Balak: A Path to Follow

In the last verses of this portion, beginning with Numbers/Bamidbar 25:1, “the people” [ha-am] and “daughters of Moab” [b’not moav] become involved in a way that is dangerous to Israel:

“Israel settled in the Shittim and the people began to commit harlotry with the daughters of Moab” (Stone, 25:1).
“And Israel stayed at Shittim, and the people began to go whoring with the daughters of Moab” (Alter, 25:1).
“While Israel was staying at Shittim, the menfolk profaned themselves by whoring with the Moabite women” (The Torah: A Women’s Commentary, 25:1) (For references, see Source Materials)

The latter translation is accompanied by a note saying, “The text makes it clear that it is the Moabite women who entice Israelite men to join their ritual feast….the present story singles out women as enticers to sin, while it labels men as sinners.”

Alter annotates this verse as follows: “The sexual metaphor of ‘whoring’ (verbal stem z-n-h) is regularly used in the Bible to represent Israel’s betrayal of cultic fidelity to its own God….the literal sense of the verb ‘to whore’ leads to the figurative sense.”

It is worth exploring in this context the relationship between the Moabites and Israel: The people Moab are descendants of the incestuous relationship between Lot and his older daughter (the Ammonite people are descendants of Lot and his younger daughter; Breishit/Genesis 19:30-38).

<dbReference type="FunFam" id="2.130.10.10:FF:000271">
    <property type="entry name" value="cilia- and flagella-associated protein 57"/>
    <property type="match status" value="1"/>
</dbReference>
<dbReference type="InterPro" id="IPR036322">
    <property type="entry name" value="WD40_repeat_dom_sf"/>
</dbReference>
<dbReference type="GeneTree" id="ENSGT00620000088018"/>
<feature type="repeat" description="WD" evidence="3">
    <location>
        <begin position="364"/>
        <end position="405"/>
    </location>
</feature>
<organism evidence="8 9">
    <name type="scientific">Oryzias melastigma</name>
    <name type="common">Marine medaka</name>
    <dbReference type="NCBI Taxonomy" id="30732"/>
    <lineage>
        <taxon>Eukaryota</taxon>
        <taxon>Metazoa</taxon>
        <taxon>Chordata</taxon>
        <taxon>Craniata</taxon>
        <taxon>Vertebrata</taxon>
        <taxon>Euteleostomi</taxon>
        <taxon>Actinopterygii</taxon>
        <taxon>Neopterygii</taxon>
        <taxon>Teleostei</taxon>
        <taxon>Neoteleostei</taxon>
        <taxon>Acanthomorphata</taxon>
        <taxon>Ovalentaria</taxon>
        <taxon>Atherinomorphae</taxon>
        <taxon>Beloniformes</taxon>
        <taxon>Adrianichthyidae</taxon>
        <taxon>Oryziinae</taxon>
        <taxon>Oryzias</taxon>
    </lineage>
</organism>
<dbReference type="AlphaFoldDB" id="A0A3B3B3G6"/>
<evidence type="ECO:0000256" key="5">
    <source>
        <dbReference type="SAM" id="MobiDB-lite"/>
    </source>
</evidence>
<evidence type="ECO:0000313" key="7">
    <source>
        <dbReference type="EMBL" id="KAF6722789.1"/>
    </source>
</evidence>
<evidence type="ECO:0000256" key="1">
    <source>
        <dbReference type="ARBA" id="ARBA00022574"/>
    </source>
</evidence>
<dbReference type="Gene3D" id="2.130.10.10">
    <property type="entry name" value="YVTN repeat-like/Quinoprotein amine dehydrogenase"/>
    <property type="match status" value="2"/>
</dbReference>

Deuteronomy/Devarim 23:4 explicitly prohibits allowing Ammonites and Moabites to “enter the congregation….even in the tenth generation,” but does not reference Lot or his daughters. Abraham Ibn Ezra understood this to refer only to allowing males of these groups.

David and the royal line — including, by extension, the messiah ben david — descends from “Ruth, the Moabite” (as well as from Naamah, an Ammonite descendant and wife of Solomon).

The “Opening the Book” series was originally presented in cooperation with the independent, cross-community Jewish Study Center and with Kol Isha, an open group that for many years pursued spirituality from a woman’s perspective at Temple Micah (Reform). “A Song Every Day” is an independent blog, however, and all views, mistakes, etc. are the author’s.

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Virginia hosts "Conversations Toward Repair" on We Act Radio, manages, blogs on general stuff a and more Jewish topics at and

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